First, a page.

As throughout the earlier 19th century, the late 19th century experience a period of "boom and bust" cycles that greatly affected the prices of primary products such as cotton and lumber. It was during one of the late 19th century's periods of low cotton prices that the deeply indebted Louisville, New Orleans and Texas (LNO&T) was sold to the Illinois Central (IC), which had already began to extend its rail empire into Mississippi with its purchase of the Mississippi Central (Willis 2000:104-105). Brandfor (1967:75), on the other hand, notes that it was the general success of the LNO&T that caused its takeover by the IC, and that IC President Stuyvesant Fish negotiated the $25,000,000 purchase in 1892. Expansion soon followed. The IC assumed that it would take over a tax exemption granted to the LNO&T, however in a court case spanning from the 1898 purchase until 1902, a final U.S. Supreme Court decision upheld the decision of the Mississippi courts and ultimately resulted in the IC's payment of $1,400,000 in back taxes (Branford 1967:185, 188, 190, 195, 196). Throughout this time, the IC sought advantages in the political battle that was going on in Mississippi and other Southern states between the populists (primarily poor whites from the hills) and the traditional powers of state government (dominated by Mississippi Valley planters in combination with "New South" industrial interests). In 1900, when Longino succeeded "bottom rail" politician McLaurin as governor, the IC's Fish assumed the courts would be more favorable to his claim of tax exception, but the state ruled against the purchasing railroad continuing in the former entity's tax-exempt status. After 1900, the IC's annual gross income was more than twice the amount owed in back taxes (Brandfor 1967:165). This is in spite of the fact that after 1907 timber prices were low, and that in the same year the boll weevil began to spread east of the Mississippi. About the same time, Stuyvesant Fish was ousted from the presidency by a junta of stockholders; he continued to be important in the development of the railroad (Brandfor 1967:183).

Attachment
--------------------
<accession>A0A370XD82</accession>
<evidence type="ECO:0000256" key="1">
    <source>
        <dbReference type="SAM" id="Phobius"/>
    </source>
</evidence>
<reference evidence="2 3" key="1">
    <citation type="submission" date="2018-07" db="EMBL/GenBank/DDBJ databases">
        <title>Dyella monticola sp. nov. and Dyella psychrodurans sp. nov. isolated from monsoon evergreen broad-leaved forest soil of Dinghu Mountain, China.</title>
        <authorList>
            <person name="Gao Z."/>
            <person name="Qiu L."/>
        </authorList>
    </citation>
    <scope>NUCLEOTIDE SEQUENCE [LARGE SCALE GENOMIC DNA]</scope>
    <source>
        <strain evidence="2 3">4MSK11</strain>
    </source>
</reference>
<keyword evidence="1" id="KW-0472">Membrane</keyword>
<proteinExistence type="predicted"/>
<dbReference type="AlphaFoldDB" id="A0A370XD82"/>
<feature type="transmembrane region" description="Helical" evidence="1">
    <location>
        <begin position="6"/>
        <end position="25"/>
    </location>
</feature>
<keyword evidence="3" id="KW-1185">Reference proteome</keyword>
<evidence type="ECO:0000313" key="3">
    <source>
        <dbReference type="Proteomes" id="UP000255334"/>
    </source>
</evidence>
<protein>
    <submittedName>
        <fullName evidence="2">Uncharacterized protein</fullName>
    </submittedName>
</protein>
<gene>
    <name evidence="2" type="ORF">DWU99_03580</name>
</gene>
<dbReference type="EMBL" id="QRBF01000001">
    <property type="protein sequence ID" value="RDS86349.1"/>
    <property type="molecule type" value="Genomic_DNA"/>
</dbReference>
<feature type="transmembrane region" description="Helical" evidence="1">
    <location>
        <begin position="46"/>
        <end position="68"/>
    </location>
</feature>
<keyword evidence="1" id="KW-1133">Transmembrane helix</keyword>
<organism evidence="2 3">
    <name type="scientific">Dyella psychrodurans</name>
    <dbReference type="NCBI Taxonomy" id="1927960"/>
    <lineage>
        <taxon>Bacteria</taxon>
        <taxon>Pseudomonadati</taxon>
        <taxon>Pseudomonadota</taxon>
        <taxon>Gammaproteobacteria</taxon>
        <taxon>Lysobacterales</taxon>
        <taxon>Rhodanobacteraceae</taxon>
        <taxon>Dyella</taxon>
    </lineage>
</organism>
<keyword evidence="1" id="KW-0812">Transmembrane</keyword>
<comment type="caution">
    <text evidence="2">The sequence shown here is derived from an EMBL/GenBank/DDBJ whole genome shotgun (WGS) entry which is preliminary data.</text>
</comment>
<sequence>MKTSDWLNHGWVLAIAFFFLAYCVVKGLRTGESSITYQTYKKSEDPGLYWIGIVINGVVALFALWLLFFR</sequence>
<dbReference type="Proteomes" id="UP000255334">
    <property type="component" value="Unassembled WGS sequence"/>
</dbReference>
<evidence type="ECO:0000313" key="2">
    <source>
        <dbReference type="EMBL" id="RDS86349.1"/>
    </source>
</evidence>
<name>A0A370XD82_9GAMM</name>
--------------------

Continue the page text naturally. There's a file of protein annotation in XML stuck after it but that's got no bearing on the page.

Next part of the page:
Railway atlases compiled for the Illinois Central Railroad show the history of settlement in the project area. The earliest available map (Rand, McNally 1883) shows the county seat, Belen, as the only settlement in Quitman County. Cassidy, Hopson's and Opossum bayous are shown, along with the Coldwater, Tallahatchie and Yokona rivers. The only railroads in the Delta were the short cotton hauling line from the Helena, Arkansas, crossing through Glendale, Magnolia and Jonestown to Clarksdale (built as a narrow gauge line in 1874) and the line under construction from Greenville through Greenwood and Carrollton to Winona, to junction with the antebellum (1856) north-south main from Memphis through such settlements as Como Depot, Sardis, Batesville, Courtland and Pope's Depot. It was the construction of this line that led to the abandonment of such early Panola County settlements as the original Como, Panola, and Belmont in favor of sites on the railroad.
By the time the 1906 Rand McNally atlas had been prepared, several branches of the Yazoo & Mississippi Valley had been built (the Tutwiler to Quitman County line, built 1900-1903), but there were as yet no named settlements on the recently completed Swan Lake-Lambert line (Swan Lake cutoff, built 1905-1907), built largely to remove the bottomland timber and open the section to farming. Parts of the old Helena line had been abandoned, with it no longer reaching Clarksdale (by then a rail junction in its own right), but terminating as it still does at Jonestown/Eagle Nest (the Alcorn Plantation).